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Old 10-17-2013, 11:07 AM   #61
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I have to ask this question.

Is Vanguard connected to this forum in some way? From when I joined over a year ago I read a lot about Vanguard. Just checking to make sure it is not Vanguard personnel pushing Vanguard.
Not to my knowledge. I think there are just a lot of people on here that like Vanguard and other places where you can get low fee index funds. Fidelity would be another place that ranks high with the forum members, IMO.
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Old 10-17-2013, 11:08 AM   #62
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Originally Posted by reubenray View Post
I have to ask this question.

Is Vanguard connected to this forum in some way? From when I joined over a year ago I read a lot about Vanguard. Just checking to make sure it is not Vanguard personnel pushing Vanguard.
No, but a fair number of members also post on the Boglehead forums. To your point, most Vanguard reps don't push Vanguard either, because they are not licensed to do so.........
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Old 10-17-2013, 11:43 AM   #63
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I'll give this a first shot (telling all so 20 people don't spend time on this hand-typing, etc)
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Old 10-17-2013, 12:45 PM   #64
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reubenray,
There is no "JBFFX", but I found an "IBFFX".
Your overall weighted expense ratio for the funds you are in is 0.75%. As some folks have estimated before, this is about 0.50% or more than you'd be paying if your advisor had put your money into less expensive funds. When you do the math, you'll see that's a lot of money, and is in addition to the 1%- 1.3% that it appears you are paying to your financial advisor. The performance of these alternate lower-cost funds (at Vanguard, Fidelity, etc) would be about the same as the performace you can expect from the more expensive funds your advisor has picked. Depending on how much is in your 401(K) and the options available in that plan, there may be some limits on your flexibility right now on that money, but those will go away if you decide to roll it over to an IRA.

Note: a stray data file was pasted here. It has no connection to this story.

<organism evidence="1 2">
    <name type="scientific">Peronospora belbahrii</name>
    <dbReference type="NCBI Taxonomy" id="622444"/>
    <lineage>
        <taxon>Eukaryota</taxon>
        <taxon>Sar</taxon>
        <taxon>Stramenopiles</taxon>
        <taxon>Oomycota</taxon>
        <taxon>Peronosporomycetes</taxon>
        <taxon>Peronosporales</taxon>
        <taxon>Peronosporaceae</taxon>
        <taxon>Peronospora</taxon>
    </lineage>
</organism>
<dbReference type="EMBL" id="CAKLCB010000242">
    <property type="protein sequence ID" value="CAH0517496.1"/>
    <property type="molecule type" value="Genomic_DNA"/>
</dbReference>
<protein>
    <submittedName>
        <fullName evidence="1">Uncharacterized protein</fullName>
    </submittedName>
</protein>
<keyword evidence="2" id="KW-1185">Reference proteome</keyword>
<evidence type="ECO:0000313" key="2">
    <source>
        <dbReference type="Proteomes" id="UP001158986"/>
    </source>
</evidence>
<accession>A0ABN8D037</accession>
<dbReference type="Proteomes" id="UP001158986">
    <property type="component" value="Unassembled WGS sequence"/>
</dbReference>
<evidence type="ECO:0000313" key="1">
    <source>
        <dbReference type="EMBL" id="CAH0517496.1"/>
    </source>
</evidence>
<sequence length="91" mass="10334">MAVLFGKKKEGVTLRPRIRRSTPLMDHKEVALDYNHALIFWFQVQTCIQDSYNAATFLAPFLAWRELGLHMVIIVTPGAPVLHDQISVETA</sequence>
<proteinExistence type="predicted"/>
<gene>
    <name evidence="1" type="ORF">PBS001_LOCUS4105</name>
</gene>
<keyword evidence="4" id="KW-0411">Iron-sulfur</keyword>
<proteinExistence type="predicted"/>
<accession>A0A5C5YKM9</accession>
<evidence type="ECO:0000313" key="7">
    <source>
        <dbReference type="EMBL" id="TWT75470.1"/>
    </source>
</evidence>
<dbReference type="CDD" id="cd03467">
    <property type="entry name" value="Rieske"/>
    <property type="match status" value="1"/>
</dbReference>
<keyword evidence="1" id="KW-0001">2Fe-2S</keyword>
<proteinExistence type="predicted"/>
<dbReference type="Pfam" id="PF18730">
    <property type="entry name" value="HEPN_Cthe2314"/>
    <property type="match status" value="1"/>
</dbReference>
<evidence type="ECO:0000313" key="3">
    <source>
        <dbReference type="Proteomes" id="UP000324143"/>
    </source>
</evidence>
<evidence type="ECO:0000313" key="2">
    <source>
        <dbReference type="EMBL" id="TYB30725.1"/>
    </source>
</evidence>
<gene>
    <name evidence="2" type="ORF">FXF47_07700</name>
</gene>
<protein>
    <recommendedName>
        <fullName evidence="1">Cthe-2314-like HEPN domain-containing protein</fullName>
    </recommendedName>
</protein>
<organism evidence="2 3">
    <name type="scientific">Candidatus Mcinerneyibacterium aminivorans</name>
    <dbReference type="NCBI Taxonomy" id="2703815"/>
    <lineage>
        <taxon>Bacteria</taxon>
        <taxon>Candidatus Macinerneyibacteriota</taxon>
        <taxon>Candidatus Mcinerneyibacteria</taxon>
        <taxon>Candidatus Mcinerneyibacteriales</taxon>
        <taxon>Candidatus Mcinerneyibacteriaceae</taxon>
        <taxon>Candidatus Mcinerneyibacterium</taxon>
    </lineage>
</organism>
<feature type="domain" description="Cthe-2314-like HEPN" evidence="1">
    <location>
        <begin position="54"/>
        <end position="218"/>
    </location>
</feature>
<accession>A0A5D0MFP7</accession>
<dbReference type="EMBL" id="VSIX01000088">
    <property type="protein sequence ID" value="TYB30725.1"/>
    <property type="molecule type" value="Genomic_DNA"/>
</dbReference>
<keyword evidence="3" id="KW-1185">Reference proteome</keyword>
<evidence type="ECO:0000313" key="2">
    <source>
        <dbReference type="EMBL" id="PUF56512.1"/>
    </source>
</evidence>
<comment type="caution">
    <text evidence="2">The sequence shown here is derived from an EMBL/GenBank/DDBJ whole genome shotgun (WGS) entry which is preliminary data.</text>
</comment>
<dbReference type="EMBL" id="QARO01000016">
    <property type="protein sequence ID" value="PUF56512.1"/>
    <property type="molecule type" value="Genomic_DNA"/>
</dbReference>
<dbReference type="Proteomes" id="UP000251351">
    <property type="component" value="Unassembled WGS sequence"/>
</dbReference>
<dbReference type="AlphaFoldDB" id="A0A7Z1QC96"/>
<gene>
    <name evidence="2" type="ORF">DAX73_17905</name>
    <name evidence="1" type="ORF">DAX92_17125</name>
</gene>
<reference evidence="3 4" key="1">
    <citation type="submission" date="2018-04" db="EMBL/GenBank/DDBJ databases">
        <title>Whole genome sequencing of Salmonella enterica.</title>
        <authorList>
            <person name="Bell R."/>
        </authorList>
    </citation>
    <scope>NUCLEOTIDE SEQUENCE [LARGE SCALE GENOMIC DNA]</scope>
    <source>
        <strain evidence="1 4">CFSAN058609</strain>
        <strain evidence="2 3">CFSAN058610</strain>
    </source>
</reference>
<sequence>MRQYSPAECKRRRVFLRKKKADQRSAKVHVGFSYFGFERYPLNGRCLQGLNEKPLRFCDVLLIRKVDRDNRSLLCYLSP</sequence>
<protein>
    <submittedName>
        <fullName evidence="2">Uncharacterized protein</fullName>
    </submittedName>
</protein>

More to follow in a few minutes.
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Old 10-17-2013, 01:21 PM   #65
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Reubenray,
Okay, maybe the attached document will be of some use. It's a little ugly, but contains screen captures of a Morningstar Instant X-Ray report on your holdings.

No, I'm not connected to Vanguard. They are a very good company, though. You can find low cost funds (and ETFs) with other companies, but Vanguard does have the biggest selection.

Unsolicited comments:
The overall asset allocation seems fairly typical, and I'd say it's probably okay. Your heavy weighting in large growth stocks is something I'd change if this were my portfolio. Depending on your other sources of income and your risk tolerance, your bond holdings (43% of your portfolio) may be high. Depending on their duration (Morningstar couldn't find info on the type of bonds in some of your funds) you could be in for a decline in your portfolio's value when rates go up. The number of funds in which you are invested is excessive-- a fund that constitutes 0.9% of your holdings is absolutely not going to contribute anything meaningful. You could probably achieve the same result with far fewer funds, making everything simpler.

I'm sure your FA will have a great explanation about how this degree of micro-management and attention to detail is the only possible way to produce outstanding investment results. "I've got access to a lot of research information that lets me fine-tune the portfolios of my clients" etc, etc. Hogwash. If any advisor could consistently outperform the market by even 1% the world would beat a path to his door and he'd be worth millions of dollars. He wouldn't be pushing himself on small retail investors (like you and me).

You are paying more in fees (to your FA directly and in fund expenses) than you need to. It looks like these fees will reduce your sustainable annual withdrawals, every year, by about 40-50% compared to what you would achieve by doing this yourself with low-cost funds. That's as simple and direct as I can say it. It was good that you noticed this when you did, now you need to decide if you want to do something about it.
Attached Files
File Type: pdf ReubenRayPDF.pdf (1.55 MB, 26 views)
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Old 10-17-2013, 02:05 PM   #66
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Originally Posted by reubenray View Post
I have to ask this question.

Is Vanguard connected to this forum in some way? From when I joined over a year ago I read a lot about Vanguard. Just checking to make sure it is not Vanguard personnel pushing Vanguard.